Lunch and Learn with Lindsay – Issue 110 – Emotional Intelligence and Empathy

Welcome to the fifth in this Series covering Emotional Intelligence (EI).

We’ve now covered 3 of the 5 domains that make up Emotional Intelligence – namely Self Awareness, Self Regulation and Motivation. 

In this issue we’ll cover Empathy and advise on what you can do to improve your EI in this domain.


Daniel Goleman identifies 5 key elements of empathy, namely

1. Understanding Others
2. Developing Others
3. Having a service orientation
4. Leveraging Diversity and
5. Political Awareness

1.  Understanding Others

This is what most people understand by empathy.  In Goleman’s words this is “sensing others feelings and perspectives and taking an active interest in their concerns.”

It’s like “stepping into someone elses shoes” which we’ve shared before as a creative problem solving technique.

You need to be able to tune into emotional cues and listen well.  Pay attention to non-verbal communication.  The best listening is done “with your eyes” so ensure you can see the body language of the person you are communicating with.  In person/face to face communication is the optimum.  

Appreciate what’s happening in someone else’s world and use phrases like

“I can see….” or “I hear what you’re saying…” or “I’m sensing that…”

Use your imagination as an EI conduit.  You know the benefit of employing “creative visualisation”  to imagine what it will be like when you’ve achieved an outcome so already appreciate the power of your mind.   Now use your imagination and image what someone else might be feeling in a given situation. 

2. Developing Others

This means acting on the needs and concerns of others and helping your team members to develop to their full potential.  In practical terms this means:

Rewarding and praising your team for their strengths and accomplishments

Providing feedback on how they can improve and

Providing opportunities for your team to stretch themselves and develop. 

Refamiliarise yourself with the Feedback models I shared for Feedback to Self here.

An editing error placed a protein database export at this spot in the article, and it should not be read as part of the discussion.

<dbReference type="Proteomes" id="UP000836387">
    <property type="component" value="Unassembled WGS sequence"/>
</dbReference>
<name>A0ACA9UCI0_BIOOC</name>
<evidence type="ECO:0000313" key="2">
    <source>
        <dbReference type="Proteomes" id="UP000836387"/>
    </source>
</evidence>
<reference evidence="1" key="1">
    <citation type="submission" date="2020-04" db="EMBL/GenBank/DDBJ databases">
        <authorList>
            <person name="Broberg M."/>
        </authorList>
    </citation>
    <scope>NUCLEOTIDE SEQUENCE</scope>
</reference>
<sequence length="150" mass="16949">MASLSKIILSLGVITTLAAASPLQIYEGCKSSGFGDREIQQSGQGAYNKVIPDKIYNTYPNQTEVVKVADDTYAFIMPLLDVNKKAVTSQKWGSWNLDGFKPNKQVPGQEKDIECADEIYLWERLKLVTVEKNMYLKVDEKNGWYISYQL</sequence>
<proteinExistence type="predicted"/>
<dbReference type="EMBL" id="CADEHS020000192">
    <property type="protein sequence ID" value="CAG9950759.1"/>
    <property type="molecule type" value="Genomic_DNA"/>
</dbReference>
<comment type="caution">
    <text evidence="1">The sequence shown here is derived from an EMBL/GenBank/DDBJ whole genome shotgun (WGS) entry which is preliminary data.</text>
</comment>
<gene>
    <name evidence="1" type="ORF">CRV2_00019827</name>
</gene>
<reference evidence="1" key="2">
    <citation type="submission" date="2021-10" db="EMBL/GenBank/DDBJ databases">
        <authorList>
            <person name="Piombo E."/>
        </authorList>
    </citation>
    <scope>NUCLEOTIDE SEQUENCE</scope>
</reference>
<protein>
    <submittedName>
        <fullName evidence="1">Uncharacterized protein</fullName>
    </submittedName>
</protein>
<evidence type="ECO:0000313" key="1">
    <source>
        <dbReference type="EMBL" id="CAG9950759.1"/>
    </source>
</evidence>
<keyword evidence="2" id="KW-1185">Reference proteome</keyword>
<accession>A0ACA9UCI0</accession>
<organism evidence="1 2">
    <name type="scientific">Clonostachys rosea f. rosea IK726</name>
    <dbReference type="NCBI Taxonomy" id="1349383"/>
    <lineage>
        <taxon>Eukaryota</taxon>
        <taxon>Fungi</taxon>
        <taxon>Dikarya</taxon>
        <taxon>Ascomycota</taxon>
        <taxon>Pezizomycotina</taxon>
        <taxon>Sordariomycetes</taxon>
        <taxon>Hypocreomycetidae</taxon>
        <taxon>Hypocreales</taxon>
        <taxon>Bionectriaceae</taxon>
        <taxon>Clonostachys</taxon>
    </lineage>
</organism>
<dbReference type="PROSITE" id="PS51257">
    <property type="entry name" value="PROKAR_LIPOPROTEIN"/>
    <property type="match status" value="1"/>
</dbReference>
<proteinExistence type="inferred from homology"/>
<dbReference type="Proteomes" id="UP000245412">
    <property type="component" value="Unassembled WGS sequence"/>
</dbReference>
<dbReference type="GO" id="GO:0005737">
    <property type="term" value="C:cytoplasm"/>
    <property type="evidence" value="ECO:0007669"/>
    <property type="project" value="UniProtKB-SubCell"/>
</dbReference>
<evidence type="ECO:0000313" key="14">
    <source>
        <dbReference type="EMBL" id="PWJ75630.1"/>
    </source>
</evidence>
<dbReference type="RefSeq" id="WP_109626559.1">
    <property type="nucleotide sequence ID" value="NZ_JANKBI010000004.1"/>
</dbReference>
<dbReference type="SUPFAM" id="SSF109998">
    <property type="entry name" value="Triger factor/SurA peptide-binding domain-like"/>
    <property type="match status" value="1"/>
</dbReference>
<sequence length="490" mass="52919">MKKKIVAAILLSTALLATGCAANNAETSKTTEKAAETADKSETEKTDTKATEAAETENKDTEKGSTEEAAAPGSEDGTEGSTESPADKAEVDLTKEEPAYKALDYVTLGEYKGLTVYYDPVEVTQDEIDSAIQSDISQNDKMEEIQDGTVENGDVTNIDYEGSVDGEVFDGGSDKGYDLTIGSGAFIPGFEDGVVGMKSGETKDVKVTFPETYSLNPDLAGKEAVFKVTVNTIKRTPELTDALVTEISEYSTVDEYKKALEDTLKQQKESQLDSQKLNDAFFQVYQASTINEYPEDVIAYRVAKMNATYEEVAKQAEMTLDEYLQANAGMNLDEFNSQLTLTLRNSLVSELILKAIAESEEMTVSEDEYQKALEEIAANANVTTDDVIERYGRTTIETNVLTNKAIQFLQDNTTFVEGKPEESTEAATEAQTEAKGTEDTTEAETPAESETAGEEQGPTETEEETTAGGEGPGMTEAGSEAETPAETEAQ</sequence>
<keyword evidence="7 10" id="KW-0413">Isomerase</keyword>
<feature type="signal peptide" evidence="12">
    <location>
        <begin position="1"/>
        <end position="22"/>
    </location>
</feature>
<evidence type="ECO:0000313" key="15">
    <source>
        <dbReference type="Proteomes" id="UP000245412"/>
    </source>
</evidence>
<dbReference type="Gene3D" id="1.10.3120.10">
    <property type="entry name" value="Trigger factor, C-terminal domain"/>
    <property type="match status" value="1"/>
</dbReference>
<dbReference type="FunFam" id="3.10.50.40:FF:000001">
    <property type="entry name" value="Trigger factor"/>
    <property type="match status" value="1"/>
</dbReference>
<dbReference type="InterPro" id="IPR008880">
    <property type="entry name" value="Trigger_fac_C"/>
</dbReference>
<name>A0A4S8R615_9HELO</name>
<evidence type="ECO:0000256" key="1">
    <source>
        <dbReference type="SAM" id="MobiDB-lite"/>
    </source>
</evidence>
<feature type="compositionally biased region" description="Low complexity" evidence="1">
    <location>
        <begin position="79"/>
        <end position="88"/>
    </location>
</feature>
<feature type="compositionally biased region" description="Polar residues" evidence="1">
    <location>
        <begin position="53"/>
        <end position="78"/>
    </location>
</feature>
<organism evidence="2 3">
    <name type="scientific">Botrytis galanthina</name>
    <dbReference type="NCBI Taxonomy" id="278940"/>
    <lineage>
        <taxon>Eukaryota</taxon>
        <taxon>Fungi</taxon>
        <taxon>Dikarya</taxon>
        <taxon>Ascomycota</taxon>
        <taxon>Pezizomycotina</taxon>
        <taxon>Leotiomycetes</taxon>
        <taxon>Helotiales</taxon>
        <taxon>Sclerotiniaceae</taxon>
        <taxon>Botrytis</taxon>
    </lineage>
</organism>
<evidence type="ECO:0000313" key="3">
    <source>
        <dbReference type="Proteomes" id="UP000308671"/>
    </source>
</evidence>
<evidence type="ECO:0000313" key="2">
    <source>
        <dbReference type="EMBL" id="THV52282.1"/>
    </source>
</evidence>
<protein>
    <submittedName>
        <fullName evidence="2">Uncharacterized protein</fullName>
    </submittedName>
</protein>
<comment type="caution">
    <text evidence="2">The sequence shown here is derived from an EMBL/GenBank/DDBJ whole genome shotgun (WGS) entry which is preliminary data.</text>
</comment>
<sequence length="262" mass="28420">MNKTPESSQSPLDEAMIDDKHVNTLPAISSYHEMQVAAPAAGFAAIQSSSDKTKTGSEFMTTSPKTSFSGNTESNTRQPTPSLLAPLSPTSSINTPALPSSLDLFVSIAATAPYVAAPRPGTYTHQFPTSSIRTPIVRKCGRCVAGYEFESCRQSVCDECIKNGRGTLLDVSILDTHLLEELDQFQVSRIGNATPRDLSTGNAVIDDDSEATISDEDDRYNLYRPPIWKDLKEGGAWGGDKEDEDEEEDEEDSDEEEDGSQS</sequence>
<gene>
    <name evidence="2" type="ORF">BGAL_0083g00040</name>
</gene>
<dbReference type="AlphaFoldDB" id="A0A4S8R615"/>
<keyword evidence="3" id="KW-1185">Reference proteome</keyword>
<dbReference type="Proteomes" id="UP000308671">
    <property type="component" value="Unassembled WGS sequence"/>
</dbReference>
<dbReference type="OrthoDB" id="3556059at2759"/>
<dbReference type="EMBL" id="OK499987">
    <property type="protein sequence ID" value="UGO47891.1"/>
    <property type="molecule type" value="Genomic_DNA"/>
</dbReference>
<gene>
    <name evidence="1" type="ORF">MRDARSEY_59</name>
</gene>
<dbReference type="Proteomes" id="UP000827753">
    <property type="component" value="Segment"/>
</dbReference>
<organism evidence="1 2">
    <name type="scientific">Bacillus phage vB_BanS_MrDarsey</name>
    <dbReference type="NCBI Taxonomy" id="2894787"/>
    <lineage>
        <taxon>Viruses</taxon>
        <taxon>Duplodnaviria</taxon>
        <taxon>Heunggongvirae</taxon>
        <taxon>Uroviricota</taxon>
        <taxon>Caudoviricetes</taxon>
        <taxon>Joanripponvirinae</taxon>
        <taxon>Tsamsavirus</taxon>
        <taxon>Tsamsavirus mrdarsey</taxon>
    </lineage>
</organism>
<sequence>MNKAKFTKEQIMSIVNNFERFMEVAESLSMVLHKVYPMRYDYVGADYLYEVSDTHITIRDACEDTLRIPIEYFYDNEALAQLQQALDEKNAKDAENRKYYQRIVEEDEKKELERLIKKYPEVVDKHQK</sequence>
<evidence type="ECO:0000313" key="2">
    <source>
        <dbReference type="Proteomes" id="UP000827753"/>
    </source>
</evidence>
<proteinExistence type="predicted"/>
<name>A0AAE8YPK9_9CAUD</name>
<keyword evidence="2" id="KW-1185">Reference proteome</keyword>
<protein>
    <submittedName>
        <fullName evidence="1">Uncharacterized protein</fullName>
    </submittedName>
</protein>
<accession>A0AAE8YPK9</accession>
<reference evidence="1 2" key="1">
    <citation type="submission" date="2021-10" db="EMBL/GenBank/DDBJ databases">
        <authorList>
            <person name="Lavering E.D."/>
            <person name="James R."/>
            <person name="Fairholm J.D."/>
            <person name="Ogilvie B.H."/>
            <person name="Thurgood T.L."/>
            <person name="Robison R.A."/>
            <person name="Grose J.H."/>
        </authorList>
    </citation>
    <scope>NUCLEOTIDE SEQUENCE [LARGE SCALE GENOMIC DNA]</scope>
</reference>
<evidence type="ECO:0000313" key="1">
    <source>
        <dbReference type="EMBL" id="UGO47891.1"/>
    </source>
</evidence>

3. Having a Service Orientation

Primarily focused on work situations, this is about putting the needs of your customers first and seeking ways to improve their satisfaction and resulting loyalty. 

This is about “going the extra mile”, genuinely understanding customers needs and going out of your way to help them. 

The result here is that you become a “trusted advisor” to customers and you cement a long-term relationship that results in their loyalty.

Now replace the word “customer” with your Executive(s) name throughout this section!

4. Leveraging Diversity

This is about being able to create and develop opportunities through different kinds of people.  It’s about recognising and celebrating that we all have something unique to contribute and bring to the table.

This is about tailoring the way you interact with others to fit with their needs and feelings. 

It draws on being respectful and being able to relate to everyone regardless of their background. 

It’s about considering diversity as an opportunity – appreciating that diverse teams work better than teams that are more homogeneous. 

5.  Political Awareness

“Political” in this sense is about sensing and responding to a group’s emotional undercurrents and power relationships. 

Ask yourself: How do things really get done around here? Who really has the power to make decisions? And who acts on these decisions?

Above all else, to develop your EI in the “Empathy” domain favour curiosity over judgment.  Human nature is such that we tend to judge situations rather than remaining curious. Curiosity is the foundation to all learning so it’s important to ensure you remain open minded in situations (particularly challenging ones).  This will ensure you foster empathy and can understand situations from different perspectives.   



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